Regulation of Membrane Fluidity by Lipid Desaturases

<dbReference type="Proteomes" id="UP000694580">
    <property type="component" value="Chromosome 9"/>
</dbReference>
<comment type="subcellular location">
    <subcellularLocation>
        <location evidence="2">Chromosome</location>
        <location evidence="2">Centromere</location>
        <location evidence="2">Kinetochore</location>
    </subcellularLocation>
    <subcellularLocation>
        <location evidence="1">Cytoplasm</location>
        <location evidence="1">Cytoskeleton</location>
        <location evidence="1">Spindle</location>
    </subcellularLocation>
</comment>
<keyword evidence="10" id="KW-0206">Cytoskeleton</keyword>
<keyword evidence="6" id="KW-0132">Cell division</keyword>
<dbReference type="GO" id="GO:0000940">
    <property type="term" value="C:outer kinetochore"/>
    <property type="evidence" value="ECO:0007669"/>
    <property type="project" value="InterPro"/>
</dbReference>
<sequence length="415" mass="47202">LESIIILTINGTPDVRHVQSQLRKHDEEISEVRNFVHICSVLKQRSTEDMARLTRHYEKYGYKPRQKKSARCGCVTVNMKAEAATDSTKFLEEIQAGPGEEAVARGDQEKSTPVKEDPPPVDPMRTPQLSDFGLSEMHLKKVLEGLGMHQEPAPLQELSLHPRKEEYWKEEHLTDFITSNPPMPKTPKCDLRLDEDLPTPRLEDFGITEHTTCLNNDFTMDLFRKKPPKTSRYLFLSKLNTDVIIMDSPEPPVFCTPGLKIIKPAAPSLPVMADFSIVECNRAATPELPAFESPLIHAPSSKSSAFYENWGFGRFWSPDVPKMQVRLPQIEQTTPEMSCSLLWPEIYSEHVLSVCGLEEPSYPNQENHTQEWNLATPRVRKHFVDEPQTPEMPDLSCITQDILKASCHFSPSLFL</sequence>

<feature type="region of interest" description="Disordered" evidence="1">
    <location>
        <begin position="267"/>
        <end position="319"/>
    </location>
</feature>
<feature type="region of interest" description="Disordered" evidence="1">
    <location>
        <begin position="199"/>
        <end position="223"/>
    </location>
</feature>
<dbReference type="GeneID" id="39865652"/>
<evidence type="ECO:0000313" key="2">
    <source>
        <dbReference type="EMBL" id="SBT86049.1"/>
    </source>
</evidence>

It has long been known that normal prokaryotic as well as eukaryotic cells can grow only when their membrane lipids are largely in the fluid state, i.e., at temperatures above the gel to liquid-crystalline transition temperature (Tm) of their membrane lipids (see McElhaney, this volume). Adaptation of bacteria (Cronan, 1975; Fulco, this volume), yeast (Watson, this volume), fungi (Miller and Barran, this volume), higher plants (Mazliak, 1979), and the protozoan Tetrahymena (Thompson and Nozawa, this volume) to temperatures below their normal growth temperatures generally results in changes in membrane lipid composition leading to increases in fatty acid unsaturation. The major factor affecting the fluidity of membrane lipids in eukaryotes, apart from the presence of cholesterol, is the degree of unsaturation of their fatty acid chains. This holds also for prokaryotes but, in addition, other factors such as chain length and branching may be important.
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